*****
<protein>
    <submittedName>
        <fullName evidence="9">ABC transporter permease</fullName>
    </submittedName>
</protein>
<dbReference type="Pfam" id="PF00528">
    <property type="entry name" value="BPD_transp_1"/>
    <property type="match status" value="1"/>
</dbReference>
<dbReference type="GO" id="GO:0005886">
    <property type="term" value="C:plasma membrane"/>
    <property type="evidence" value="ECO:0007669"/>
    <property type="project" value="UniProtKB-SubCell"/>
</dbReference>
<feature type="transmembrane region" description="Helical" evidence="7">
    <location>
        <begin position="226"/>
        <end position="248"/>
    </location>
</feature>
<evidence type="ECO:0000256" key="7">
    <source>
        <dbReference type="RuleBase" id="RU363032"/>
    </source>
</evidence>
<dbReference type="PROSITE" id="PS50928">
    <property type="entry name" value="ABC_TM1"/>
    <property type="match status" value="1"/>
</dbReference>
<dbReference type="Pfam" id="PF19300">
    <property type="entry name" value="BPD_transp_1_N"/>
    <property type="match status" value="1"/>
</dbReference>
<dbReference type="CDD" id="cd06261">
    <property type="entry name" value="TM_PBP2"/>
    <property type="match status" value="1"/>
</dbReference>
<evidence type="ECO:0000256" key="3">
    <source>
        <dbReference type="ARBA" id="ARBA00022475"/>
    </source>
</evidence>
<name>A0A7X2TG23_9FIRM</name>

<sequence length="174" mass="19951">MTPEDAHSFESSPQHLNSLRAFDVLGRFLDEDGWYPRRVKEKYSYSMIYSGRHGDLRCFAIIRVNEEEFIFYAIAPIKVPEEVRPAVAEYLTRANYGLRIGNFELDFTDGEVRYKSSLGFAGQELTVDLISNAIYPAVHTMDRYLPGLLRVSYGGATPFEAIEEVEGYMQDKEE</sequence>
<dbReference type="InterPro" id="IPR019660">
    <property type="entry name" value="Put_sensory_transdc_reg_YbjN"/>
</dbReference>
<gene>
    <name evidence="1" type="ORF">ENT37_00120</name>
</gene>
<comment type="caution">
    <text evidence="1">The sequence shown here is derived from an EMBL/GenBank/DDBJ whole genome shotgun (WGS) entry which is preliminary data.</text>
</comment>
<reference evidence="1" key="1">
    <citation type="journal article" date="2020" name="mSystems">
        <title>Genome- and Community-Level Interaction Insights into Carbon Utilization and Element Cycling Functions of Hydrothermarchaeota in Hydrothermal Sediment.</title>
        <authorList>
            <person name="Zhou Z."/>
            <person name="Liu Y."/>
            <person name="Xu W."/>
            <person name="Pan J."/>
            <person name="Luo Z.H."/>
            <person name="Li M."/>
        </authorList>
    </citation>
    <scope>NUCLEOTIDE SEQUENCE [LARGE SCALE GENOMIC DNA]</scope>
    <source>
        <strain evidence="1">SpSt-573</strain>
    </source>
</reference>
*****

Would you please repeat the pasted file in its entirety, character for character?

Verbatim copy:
<protein>
    <submittedName>
        <fullName evidence="9">ABC transporter permease</fullName>
    </submittedName>
</protein>
<dbReference type="Pfam" id="PF00528">
    <property type="entry name" value="BPD_transp_1"/>
    <property type="match status" value="1"/>
</dbReference>
<dbReference type="GO" id="GO:0005886">
    <property type="term" value="C:plasma membrane"/>
    <property type="evidence" value="ECO:0007669"/>
    <property type="project" value="UniProtKB-SubCell"/>
</dbReference>
<feature type="transmembrane region" description="Helical" evidence="7">
    <location>
        <begin position="226"/>
        <end position="248"/>
    </location>
</feature>
<evidence type="ECO:0000256" key="7">
    <source>
        <dbReference type="RuleBase" id="RU363032"/>
    </source>
</evidence>
<dbReference type="PROSITE" id="PS50928">
    <property type="entry name" value="ABC_TM1"/>
    <property type="match status" value="1"/>
</dbReference>
<dbReference type="Pfam" id="PF19300">
    <property type="entry name" value="BPD_transp_1_N"/>
    <property type="match status" value="1"/>
</dbReference>
<dbReference type="CDD" id="cd06261">
    <property type="entry name" value="TM_PBP2"/>
    <property type="match status" value="1"/>
</dbReference>
<evidence type="ECO:0000256" key="3">
    <source>
        <dbReference type="ARBA" id="ARBA00022475"/>
    </source>
</evidence>
<name>A0A7X2TG23_9FIRM</name>

<sequence length="174" mass="19951">MTPEDAHSFESSPQHLNSLRAFDVLGRFLDEDGWYPRRVKEKYSYSMIYSGRHGDLRCFAIIRVNEEEFIFYAIAPIKVPEEVRPAVAEYLTRANYGLRIGNFELDFTDGEVRYKSSLGFAGQELTVDLISNAIYPAVHTMDRYLPGLLRVSYGGATPFEAIEEVEGYMQDKEE</sequence>
<dbReference type="InterPro" id="IPR019660">
    <property type="entry name" value="Put_sensory_transdc_reg_YbjN"/>
</dbReference>
<gene>
    <name evidence="1" type="ORF">ENT37_00120</name>
</gene>
<comment type="caution">
    <text evidence="1">The sequence shown here is derived from an EMBL/GenBank/DDBJ whole genome shotgun (WGS) entry which is preliminary data.</text>
</comment>
<reference evidence="1" key="1">
    <citation type="journal article" date="2020" name="mSystems">
        <title>Genome- and Community-Level Interaction Insights into Carbon Utilization and Element Cycling Functions of Hydrothermarchaeota in Hydrothermal Sediment.</title>
        <authorList>
            <person name="Zhou Z."/>
            <person name="Liu Y."/>
            <person name="Xu W."/>
            <person name="Pan J."/>
            <person name="Luo Z.H."/>
            <person name="Li M."/>
        </authorList>
    </citation>
    <scope>NUCLEOTIDE SEQUENCE [LARGE SCALE GENOMIC DNA]</scope>
    <source>
        <strain evidence="1">SpSt-573</strain>
    </source>
</reference>